The only thing of interest about 90º is that;
1/ It is the location of the greatest lifting force, between 0º and 180º, and
2/ it is the mid-location of all the degrees that exhibit a lifting force.

The second point is that it has been mathematically and experimentally proven that precession, both aerodynamic and gyroscopic, can have phase angles of less than 90º.

The third point is that flapping hinge offset and delta3 cause the tip path plane to realign itself in less than 180º, after a change in the control plane (swashplate).

The above shows that by the use of a flapping offset hinge or delta3 hinge it is possible to start the lifting at 18º, have maximum lifting force at 99º and alignment of the two planes at 180º. Once the two planes are reoriented, in respect to each other, the remaining 18º become irrelevant.

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Even more thoughts:

The following is submitted to provoke interest, boredom, or a scathing rebuttal.

1. For a rotor that is freely articulated at the center of rotation, or a teetering rotor, the phase lag is 90º.
2. For rotor that is totally rigid, except for feathering, the phase lag is 0º.

The conditions are;
~ The rotation is CCW, when viewed from above.
~ Azimuth-0º is aft, azimuth-90º is to the right, etc.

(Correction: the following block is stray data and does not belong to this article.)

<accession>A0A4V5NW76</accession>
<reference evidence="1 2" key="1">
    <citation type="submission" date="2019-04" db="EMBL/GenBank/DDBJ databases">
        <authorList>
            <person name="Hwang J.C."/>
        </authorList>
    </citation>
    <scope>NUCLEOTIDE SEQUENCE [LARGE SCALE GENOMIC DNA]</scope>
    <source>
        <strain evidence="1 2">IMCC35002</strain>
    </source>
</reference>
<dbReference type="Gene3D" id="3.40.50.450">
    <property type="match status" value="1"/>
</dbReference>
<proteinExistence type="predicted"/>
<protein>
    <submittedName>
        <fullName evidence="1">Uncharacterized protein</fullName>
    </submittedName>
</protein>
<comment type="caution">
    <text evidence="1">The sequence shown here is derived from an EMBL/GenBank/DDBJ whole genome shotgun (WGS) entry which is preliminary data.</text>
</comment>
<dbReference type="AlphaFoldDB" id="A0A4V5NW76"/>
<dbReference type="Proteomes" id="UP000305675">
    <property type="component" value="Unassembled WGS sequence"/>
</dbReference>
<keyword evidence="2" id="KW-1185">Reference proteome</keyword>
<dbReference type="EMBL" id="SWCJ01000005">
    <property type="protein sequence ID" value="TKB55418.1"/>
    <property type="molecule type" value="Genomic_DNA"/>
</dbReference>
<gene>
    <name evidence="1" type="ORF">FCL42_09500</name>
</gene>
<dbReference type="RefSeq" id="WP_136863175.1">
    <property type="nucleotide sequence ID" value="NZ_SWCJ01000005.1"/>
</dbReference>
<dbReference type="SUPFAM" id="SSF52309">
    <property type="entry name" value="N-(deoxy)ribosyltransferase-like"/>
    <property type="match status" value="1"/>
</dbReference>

~ The flight maneuver is a transition from hover to forward flight.

In the case of A/, the higher blade pitches will be found between azimuth-181º and azimuth-359º, with the highest at azimuth-270º. The 90º phase-lag will result in the disk being high between azimuth-271º and azimuth-89º, with the highest at azimuth-360º. This will cause the rotor disk to 'drag' the helicopter's nose down about its pitch axis.

In the case of B/, the higher blade pitches will be found between azimuth-271º and azimuth-89º, with the highest at azimuth-360º. The 0º phase-lag, in conjunction with the absolutely rigid coupling of the rotor to the fuselage will cause the rotor disk to 'pry' the helicopter's nose down about its pitch axis.
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An addendum to the forgoing is that this extremely rigid rotor must have higher than normal strength and thus greater mass. The mass will invoke gyroscopic precession. However, the gyroscopic precession will be relatively small, and in the case of twin counter-rotating main rotors, such as the coaxial and intermeshing configurations, the opposing gyroscopic precessions should provide some static stability.

Sikorsky ABC:

Γ [Gamma] is Variable Control Input Phase Angle. It is the same as Phase Lag.

For reference; [B1' ] Differential (Opposed) Lateral Cyclic is the other method available on the ABC

Γ may have exactly the same meaning as be the same as Δψ and φ

The optimally desired phase angle of a helicopter will vary depending on the forward velocity and other aerodynamic events at that specific time.

Related Pages:

DESIGN: Dragonfly ~ Control - Flight - Assembly - Phase Lag

Delta-3 and Phase Angle

Last Revised: September 1, 2008